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In today’s world, many professions are facing significant challenges arising from social and technological change. Among them is the accountancy profession.
According to a new report by ACCA (the Association of Chartered Certified Accountants), careers have become longer with less linear paths. Digital innovations in finance and accounting presenting both an opportunity for accountants to move up to more value-adding roles and responsibilities. This also means individuals are at risk of getting marginalised if they are not open to change.
The report noted that while individuals have to be increasingly responsible for their own career choices and growth, employers must embrace the variability of content and providers available.
As for L&D professionals, to become valued strategic partners, an evolution is needed. Here are five key recommendations from the report.
#1 Understand the role that learning plays in developing talent and achieving strategic value
• Become strategic partners in the rapidly changing workplace rather than order takers.
• Be prepared to move your focus to developing talent strategically to add value to clients.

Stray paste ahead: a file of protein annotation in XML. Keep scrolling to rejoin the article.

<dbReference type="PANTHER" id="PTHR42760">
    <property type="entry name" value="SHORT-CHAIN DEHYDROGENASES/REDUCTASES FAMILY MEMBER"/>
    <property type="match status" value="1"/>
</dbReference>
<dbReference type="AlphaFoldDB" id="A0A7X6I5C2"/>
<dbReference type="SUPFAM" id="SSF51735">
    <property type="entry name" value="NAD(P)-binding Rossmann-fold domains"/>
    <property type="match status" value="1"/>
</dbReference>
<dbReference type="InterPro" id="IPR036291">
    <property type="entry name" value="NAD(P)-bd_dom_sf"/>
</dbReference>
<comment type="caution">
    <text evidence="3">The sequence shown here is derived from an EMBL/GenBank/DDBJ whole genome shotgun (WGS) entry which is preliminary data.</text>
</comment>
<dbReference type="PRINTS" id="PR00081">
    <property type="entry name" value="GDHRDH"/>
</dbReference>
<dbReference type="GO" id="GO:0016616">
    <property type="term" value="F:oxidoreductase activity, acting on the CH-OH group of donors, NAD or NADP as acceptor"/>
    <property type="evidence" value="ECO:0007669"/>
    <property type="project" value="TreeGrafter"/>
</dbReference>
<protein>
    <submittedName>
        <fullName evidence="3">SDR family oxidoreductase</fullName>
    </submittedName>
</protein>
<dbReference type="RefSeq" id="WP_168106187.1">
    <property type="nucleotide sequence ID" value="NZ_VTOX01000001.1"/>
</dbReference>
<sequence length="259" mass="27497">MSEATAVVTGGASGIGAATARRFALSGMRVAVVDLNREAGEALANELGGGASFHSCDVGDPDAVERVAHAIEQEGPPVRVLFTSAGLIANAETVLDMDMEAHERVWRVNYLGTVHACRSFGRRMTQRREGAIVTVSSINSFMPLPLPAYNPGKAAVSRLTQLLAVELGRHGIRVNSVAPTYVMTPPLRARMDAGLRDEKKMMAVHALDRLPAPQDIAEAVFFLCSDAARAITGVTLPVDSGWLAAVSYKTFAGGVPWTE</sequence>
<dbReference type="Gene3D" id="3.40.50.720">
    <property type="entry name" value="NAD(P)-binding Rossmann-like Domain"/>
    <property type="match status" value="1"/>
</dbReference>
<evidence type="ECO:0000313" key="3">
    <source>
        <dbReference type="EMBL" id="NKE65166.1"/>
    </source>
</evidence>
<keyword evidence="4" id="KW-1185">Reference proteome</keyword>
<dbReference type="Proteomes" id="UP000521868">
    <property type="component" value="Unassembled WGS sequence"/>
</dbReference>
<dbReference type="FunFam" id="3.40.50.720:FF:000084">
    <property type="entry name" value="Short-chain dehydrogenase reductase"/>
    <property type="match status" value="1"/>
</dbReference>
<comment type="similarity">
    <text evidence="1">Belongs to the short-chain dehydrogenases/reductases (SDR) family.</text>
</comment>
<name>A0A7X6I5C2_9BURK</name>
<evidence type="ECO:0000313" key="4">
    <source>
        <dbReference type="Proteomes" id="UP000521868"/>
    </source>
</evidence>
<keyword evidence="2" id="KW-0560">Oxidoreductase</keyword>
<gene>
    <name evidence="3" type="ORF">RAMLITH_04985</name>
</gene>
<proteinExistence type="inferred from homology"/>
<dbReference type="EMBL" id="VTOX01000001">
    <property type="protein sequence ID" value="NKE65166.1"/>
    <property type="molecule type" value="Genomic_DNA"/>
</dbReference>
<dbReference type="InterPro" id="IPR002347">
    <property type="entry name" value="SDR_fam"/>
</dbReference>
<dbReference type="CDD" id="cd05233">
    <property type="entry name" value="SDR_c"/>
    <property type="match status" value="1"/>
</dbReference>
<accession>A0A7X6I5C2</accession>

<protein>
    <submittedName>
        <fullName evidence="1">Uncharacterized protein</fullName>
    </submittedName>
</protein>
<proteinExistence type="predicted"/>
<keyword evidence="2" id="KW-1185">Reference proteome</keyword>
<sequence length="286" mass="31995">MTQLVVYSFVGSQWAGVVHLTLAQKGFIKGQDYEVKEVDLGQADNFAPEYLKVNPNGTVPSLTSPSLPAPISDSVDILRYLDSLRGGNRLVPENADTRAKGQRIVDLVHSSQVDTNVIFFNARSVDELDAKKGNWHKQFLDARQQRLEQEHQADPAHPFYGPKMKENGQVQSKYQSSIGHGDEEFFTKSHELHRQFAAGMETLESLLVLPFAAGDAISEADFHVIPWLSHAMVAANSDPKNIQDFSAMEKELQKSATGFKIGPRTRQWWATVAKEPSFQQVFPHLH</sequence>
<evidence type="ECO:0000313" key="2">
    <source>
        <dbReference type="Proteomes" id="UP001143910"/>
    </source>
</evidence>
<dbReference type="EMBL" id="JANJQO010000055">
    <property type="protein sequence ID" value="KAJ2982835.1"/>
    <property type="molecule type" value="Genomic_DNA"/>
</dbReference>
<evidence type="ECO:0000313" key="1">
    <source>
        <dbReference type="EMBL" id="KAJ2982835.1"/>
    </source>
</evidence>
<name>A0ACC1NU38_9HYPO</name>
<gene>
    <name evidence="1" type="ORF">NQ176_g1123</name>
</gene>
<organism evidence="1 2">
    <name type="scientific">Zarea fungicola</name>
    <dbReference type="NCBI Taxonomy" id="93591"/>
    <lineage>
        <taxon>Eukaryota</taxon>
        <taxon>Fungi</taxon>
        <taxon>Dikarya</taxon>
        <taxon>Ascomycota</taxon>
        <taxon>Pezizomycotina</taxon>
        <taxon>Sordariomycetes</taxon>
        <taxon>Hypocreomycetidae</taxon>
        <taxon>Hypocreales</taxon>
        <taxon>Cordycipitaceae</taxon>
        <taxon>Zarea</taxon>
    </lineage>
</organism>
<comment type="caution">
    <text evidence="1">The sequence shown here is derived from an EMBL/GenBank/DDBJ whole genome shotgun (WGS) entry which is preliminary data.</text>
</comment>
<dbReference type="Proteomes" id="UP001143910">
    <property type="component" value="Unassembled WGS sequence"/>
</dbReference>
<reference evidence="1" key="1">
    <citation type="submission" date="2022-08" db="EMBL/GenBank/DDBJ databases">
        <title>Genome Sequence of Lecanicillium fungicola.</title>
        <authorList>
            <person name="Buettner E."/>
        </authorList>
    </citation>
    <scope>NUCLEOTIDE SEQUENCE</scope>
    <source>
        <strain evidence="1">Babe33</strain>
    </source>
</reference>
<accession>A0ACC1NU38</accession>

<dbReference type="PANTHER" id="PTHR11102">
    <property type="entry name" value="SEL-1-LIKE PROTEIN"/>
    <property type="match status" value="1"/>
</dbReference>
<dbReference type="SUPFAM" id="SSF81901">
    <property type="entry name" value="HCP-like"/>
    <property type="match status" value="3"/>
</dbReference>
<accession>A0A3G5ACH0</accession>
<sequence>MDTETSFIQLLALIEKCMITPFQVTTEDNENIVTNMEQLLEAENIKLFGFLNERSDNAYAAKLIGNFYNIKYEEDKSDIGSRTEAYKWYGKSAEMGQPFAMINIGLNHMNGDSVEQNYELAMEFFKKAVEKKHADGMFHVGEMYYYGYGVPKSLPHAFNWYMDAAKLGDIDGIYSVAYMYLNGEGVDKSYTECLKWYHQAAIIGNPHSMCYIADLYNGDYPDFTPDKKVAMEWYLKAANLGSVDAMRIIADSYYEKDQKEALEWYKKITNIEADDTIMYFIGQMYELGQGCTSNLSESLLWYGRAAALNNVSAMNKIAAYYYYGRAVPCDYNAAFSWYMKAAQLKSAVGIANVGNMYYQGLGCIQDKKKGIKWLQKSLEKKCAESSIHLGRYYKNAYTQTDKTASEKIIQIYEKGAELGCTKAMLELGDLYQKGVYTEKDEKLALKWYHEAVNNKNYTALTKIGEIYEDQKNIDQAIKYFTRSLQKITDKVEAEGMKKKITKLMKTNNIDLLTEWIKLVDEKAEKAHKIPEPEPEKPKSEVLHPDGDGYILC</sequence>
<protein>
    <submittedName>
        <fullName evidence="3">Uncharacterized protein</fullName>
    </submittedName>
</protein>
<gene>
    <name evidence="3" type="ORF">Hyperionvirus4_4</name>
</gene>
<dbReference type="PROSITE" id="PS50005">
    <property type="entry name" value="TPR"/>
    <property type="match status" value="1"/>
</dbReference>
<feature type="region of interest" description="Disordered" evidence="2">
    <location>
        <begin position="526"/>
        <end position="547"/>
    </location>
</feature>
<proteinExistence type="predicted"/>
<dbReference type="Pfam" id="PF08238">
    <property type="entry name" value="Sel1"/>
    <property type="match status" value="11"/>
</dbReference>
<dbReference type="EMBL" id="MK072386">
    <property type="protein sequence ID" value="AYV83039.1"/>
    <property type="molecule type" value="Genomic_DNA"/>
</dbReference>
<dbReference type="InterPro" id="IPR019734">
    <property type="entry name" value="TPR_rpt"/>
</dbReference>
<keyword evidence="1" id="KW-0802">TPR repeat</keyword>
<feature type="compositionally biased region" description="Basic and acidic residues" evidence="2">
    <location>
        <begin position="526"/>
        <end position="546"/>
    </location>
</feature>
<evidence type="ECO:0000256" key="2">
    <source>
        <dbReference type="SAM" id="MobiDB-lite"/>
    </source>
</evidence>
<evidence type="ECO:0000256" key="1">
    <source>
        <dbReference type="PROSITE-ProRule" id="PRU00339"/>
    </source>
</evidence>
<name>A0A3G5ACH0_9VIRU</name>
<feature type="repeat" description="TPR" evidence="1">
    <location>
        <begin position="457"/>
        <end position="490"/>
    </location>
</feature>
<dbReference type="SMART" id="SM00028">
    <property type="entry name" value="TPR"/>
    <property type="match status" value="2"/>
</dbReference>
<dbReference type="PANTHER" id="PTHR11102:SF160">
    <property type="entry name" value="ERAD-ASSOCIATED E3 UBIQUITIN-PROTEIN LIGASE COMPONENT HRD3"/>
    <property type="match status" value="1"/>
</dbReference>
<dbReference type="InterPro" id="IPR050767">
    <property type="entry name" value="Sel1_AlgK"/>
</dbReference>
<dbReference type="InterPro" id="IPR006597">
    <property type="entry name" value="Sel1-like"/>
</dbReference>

#2 Anticipate the move from being providers to being curators of learning content
• Assess what you can provide to your learners in more flexible forms.
• Develop strategies to make use of the breadth of learning sources available.
• Provide guidance and support to learners on how to achieve most from the range of developmental programmes available.
#3 Revisit your systems strategy to reflect the shift in modes of learning consumption
• Develop a learning strategy that embraces technology.
• Consider how you can maximise the return on any existing learning management system.
• Investigate how you can develop and implement technology strategies that support social learning and maximally enhance the learner experience.
• Understand the power of data in the learning environment to support personal journeys.
#4 Improve learning design and focus on the personal journey
• Recognise that traditional learning designs that fit generic audiences no longer address the needs of learners.
• Consider how your learning programmes can support more individual learning and personalised journeys.
• Recognise how to support, rather than control, the 70% and the 20% as defined by Lombardo, M.M. and Eichinger, R. W of the learner journey.
#5 Consider how you support individuals’ development into their next role rather than just their current role
• Consider the implications of the ‘borrowing’ resourcing model for your learning programmes.
• Recognise that the quality of the learning experience offered to the individual is essential in attracting the best talent when seeking to ‘borrow’ resources.
Photo / 123RF
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